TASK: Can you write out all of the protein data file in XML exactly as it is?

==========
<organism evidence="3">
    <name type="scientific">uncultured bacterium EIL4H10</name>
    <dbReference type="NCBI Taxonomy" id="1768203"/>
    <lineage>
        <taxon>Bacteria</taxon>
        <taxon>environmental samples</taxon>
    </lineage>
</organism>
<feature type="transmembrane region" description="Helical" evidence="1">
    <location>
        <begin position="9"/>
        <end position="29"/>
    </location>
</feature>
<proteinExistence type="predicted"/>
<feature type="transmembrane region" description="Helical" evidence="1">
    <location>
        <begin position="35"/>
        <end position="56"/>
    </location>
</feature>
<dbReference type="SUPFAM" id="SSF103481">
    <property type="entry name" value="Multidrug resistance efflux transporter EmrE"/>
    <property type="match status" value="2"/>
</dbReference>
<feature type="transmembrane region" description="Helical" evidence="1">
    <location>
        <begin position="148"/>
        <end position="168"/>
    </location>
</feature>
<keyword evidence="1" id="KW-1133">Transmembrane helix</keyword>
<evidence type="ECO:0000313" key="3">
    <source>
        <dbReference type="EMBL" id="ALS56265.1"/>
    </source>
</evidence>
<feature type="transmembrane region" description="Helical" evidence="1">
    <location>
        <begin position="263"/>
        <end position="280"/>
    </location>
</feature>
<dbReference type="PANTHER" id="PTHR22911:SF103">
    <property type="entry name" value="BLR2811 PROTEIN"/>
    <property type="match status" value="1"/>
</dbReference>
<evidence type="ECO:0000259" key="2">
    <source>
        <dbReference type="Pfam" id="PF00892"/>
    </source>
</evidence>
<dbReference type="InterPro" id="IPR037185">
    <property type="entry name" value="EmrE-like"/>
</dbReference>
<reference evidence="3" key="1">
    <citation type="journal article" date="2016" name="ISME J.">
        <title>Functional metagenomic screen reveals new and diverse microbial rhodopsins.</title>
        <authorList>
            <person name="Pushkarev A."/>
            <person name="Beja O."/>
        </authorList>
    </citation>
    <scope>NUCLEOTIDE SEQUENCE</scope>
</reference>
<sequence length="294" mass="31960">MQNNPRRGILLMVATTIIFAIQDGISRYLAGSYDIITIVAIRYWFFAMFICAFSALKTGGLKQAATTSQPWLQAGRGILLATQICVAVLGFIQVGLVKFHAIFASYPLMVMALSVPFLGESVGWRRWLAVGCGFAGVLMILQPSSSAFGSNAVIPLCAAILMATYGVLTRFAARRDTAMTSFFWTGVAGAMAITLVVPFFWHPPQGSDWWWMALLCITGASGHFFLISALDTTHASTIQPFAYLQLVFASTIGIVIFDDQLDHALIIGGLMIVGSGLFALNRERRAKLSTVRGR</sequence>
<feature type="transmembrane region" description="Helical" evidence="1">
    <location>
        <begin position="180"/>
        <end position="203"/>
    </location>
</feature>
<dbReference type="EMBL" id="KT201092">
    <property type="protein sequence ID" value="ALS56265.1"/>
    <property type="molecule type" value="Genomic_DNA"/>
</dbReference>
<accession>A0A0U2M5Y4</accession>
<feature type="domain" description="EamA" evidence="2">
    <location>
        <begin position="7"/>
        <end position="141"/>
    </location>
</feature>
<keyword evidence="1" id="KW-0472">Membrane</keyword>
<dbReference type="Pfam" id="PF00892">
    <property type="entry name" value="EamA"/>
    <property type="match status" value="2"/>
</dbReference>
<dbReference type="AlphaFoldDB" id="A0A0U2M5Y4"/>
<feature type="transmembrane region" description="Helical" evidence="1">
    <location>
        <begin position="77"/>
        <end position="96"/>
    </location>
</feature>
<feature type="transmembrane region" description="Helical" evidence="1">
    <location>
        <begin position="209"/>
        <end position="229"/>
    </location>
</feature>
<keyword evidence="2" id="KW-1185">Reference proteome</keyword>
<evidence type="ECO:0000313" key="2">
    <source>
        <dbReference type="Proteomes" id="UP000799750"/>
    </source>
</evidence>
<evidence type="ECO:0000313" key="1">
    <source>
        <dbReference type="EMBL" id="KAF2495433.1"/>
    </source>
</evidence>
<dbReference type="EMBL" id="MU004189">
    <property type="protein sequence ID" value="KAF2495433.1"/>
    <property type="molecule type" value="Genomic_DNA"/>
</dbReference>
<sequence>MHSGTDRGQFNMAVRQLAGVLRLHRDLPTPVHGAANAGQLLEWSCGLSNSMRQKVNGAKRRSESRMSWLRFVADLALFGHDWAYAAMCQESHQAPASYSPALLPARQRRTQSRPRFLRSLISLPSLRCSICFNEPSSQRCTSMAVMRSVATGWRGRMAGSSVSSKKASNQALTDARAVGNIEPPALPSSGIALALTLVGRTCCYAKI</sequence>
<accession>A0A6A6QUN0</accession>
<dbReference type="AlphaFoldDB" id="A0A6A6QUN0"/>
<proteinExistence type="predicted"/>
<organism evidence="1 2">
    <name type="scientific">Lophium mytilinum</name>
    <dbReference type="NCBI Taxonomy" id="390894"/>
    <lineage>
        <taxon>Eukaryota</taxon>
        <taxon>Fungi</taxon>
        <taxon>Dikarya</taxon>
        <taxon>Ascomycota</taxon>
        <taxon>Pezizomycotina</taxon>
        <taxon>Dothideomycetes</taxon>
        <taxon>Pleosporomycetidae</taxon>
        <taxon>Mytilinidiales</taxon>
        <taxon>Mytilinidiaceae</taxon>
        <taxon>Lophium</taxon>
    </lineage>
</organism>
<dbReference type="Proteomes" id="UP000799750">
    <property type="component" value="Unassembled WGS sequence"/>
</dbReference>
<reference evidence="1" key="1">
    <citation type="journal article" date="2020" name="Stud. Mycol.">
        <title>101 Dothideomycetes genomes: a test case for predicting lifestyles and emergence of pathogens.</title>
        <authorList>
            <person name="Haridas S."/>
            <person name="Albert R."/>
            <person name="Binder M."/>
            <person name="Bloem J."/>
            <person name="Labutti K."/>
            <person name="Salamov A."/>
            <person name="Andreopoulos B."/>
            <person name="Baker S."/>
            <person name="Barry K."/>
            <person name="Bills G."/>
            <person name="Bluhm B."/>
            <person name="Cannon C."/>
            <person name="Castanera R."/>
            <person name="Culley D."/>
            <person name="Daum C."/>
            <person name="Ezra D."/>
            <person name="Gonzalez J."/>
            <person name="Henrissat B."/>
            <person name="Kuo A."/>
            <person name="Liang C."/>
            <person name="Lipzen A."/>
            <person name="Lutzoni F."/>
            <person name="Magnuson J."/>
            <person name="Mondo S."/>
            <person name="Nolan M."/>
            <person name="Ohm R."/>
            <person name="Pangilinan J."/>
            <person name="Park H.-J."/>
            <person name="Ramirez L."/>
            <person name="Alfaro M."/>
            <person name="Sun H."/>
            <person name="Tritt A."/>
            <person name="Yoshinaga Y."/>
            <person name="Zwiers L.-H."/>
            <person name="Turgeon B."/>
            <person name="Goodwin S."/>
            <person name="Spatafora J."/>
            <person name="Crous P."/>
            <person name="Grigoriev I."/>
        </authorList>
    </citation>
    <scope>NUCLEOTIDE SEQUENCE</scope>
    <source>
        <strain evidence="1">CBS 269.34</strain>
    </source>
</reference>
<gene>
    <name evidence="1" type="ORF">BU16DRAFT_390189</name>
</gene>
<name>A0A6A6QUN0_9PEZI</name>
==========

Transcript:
<organism evidence="3">
    <name type="scientific">uncultured bacterium EIL4H10</name>
    <dbReference type="NCBI Taxonomy" id="1768203"/>
    <lineage>
        <taxon>Bacteria</taxon>
        <taxon>environmental samples</taxon>
    </lineage>
</organism>
<feature type="transmembrane region" description="Helical" evidence="1">
    <location>
        <begin position="9"/>
        <end position="29"/>
    </location>
</feature>
<proteinExistence type="predicted"/>
<feature type="transmembrane region" description="Helical" evidence="1">
    <location>
        <begin position="35"/>
        <end position="56"/>
    </location>
</feature>
<dbReference type="SUPFAM" id="SSF103481">
    <property type="entry name" value="Multidrug resistance efflux transporter EmrE"/>
    <property type="match status" value="2"/>
</dbReference>
<feature type="transmembrane region" description="Helical" evidence="1">
    <location>
        <begin position="148"/>
        <end position="168"/>
    </location>
</feature>
<keyword evidence="1" id="KW-1133">Transmembrane helix</keyword>
<evidence type="ECO:0000313" key="3">
    <source>
        <dbReference type="EMBL" id="ALS56265.1"/>
    </source>
</evidence>
<feature type="transmembrane region" description="Helical" evidence="1">
    <location>
        <begin position="263"/>
        <end position="280"/>
    </location>
</feature>
<dbReference type="PANTHER" id="PTHR22911:SF103">
    <property type="entry name" value="BLR2811 PROTEIN"/>
    <property type="match status" value="1"/>
</dbReference>
<evidence type="ECO:0000259" key="2">
    <source>
        <dbReference type="Pfam" id="PF00892"/>
    </source>
</evidence>
<dbReference type="InterPro" id="IPR037185">
    <property type="entry name" value="EmrE-like"/>
</dbReference>
<reference evidence="3" key="1">
    <citation type="journal article" date="2016" name="ISME J.">
        <title>Functional metagenomic screen reveals new and diverse microbial rhodopsins.</title>
        <authorList>
            <person name="Pushkarev A."/>
            <person name="Beja O."/>
        </authorList>
    </citation>
    <scope>NUCLEOTIDE SEQUENCE</scope>
</reference>
<sequence length="294" mass="31960">MQNNPRRGILLMVATTIIFAIQDGISRYLAGSYDIITIVAIRYWFFAMFICAFSALKTGGLKQAATTSQPWLQAGRGILLATQICVAVLGFIQVGLVKFHAIFASYPLMVMALSVPFLGESVGWRRWLAVGCGFAGVLMILQPSSSAFGSNAVIPLCAAILMATYGVLTRFAARRDTAMTSFFWTGVAGAMAITLVVPFFWHPPQGSDWWWMALLCITGASGHFFLISALDTTHASTIQPFAYLQLVFASTIGIVIFDDQLDHALIIGGLMIVGSGLFALNRERRAKLSTVRGR</sequence>
<feature type="transmembrane region" description="Helical" evidence="1">
    <location>
        <begin position="180"/>
        <end position="203"/>
    </location>
</feature>
<dbReference type="EMBL" id="KT201092">
    <property type="protein sequence ID" value="ALS56265.1"/>
    <property type="molecule type" value="Genomic_DNA"/>
</dbReference>
<accession>A0A0U2M5Y4</accession>
<feature type="domain" description="EamA" evidence="2">
    <location>
        <begin position="7"/>
        <end position="141"/>
    </location>
</feature>
<keyword evidence="1" id="KW-0472">Membrane</keyword>
<dbReference type="Pfam" id="PF00892">
    <property type="entry name" value="EamA"/>
    <property type="match status" value="2"/>
</dbReference>
<dbReference type="AlphaFoldDB" id="A0A0U2M5Y4"/>
<feature type="transmembrane region" description="Helical" evidence="1">
    <location>
        <begin position="77"/>
        <end position="96"/>
    </location>
</feature>
<feature type="transmembrane region" description="Helical" evidence="1">
    <location>
        <begin position="209"/>
        <end position="229"/>
    </location>
</feature>
<keyword evidence="2" id="KW-1185">Reference proteome</keyword>
<evidence type="ECO:0000313" key="2">
    <source>
        <dbReference type="Proteomes" id="UP000799750"/>
    </source>
</evidence>
<evidence type="ECO:0000313" key="1">
    <source>
        <dbReference type="EMBL" id="KAF2495433.1"/>
    </source>
</evidence>
<dbReference type="EMBL" id="MU004189">
    <property type="protein sequence ID" value="KAF2495433.1"/>
    <property type="molecule type" value="Genomic_DNA"/>
</dbReference>
<sequence>MHSGTDRGQFNMAVRQLAGVLRLHRDLPTPVHGAANAGQLLEWSCGLSNSMRQKVNGAKRRSESRMSWLRFVADLALFGHDWAYAAMCQESHQAPASYSPALLPARQRRTQSRPRFLRSLISLPSLRCSICFNEPSSQRCTSMAVMRSVATGWRGRMAGSSVSSKKASNQALTDARAVGNIEPPALPSSGIALALTLVGRTCCYAKI</sequence>
<accession>A0A6A6QUN0</accession>
<dbReference type="AlphaFoldDB" id="A0A6A6QUN0"/>
<proteinExistence type="predicted"/>
<organism evidence="1 2">
    <name type="scientific">Lophium mytilinum</name>
    <dbReference type="NCBI Taxonomy" id="390894"/>
    <lineage>
        <taxon>Eukaryota</taxon>
        <taxon>Fungi</taxon>
        <taxon>Dikarya</taxon>
        <taxon>Ascomycota</taxon>
        <taxon>Pezizomycotina</taxon>
        <taxon>Dothideomycetes</taxon>
        <taxon>Pleosporomycetidae</taxon>
        <taxon>Mytilinidiales</taxon>
        <taxon>Mytilinidiaceae</taxon>
        <taxon>Lophium</taxon>
    </lineage>
</organism>
<dbReference type="Proteomes" id="UP000799750">
    <property type="component" value="Unassembled WGS sequence"/>
</dbReference>
<reference evidence="1" key="1">
    <citation type="journal article" date="2020" name="Stud. Mycol.">
        <title>101 Dothideomycetes genomes: a test case for predicting lifestyles and emergence of pathogens.</title>
        <authorList>
            <person name="Haridas S."/>
            <person name="Albert R."/>
            <person name="Binder M."/>
            <person name="Bloem J."/>
            <person name="Labutti K."/>
            <person name="Salamov A."/>
            <person name="Andreopoulos B."/>
            <person name="Baker S."/>
            <person name="Barry K."/>
            <person name="Bills G."/>
            <person name="Bluhm B."/>
            <person name="Cannon C."/>
            <person name="Castanera R."/>
            <person name="Culley D."/>
            <person name="Daum C."/>
            <person name="Ezra D."/>
            <person name="Gonzalez J."/>
            <person name="Henrissat B."/>
            <person name="Kuo A."/>
            <person name="Liang C."/>
            <person name="Lipzen A."/>
            <person name="Lutzoni F."/>
            <person name="Magnuson J."/>
            <person name="Mondo S."/>
            <person name="Nolan M."/>
            <person name="Ohm R."/>
            <person name="Pangilinan J."/>
            <person name="Park H.-J."/>
            <person name="Ramirez L."/>
            <person name="Alfaro M."/>
            <person name="Sun H."/>
            <person name="Tritt A."/>
            <person name="Yoshinaga Y."/>
            <person name="Zwiers L.-H."/>
            <person name="Turgeon B."/>
            <person name="Goodwin S."/>
            <person name="Spatafora J."/>
            <person name="Crous P."/>
            <person name="Grigoriev I."/>
        </authorList>
    </citation>
    <scope>NUCLEOTIDE SEQUENCE</scope>
    <source>
        <strain evidence="1">CBS 269.34</strain>
    </source>
</reference>
<gene>
    <name evidence="1" type="ORF">BU16DRAFT_390189</name>
</gene>
<name>A0A6A6QUN0_9PEZI</name>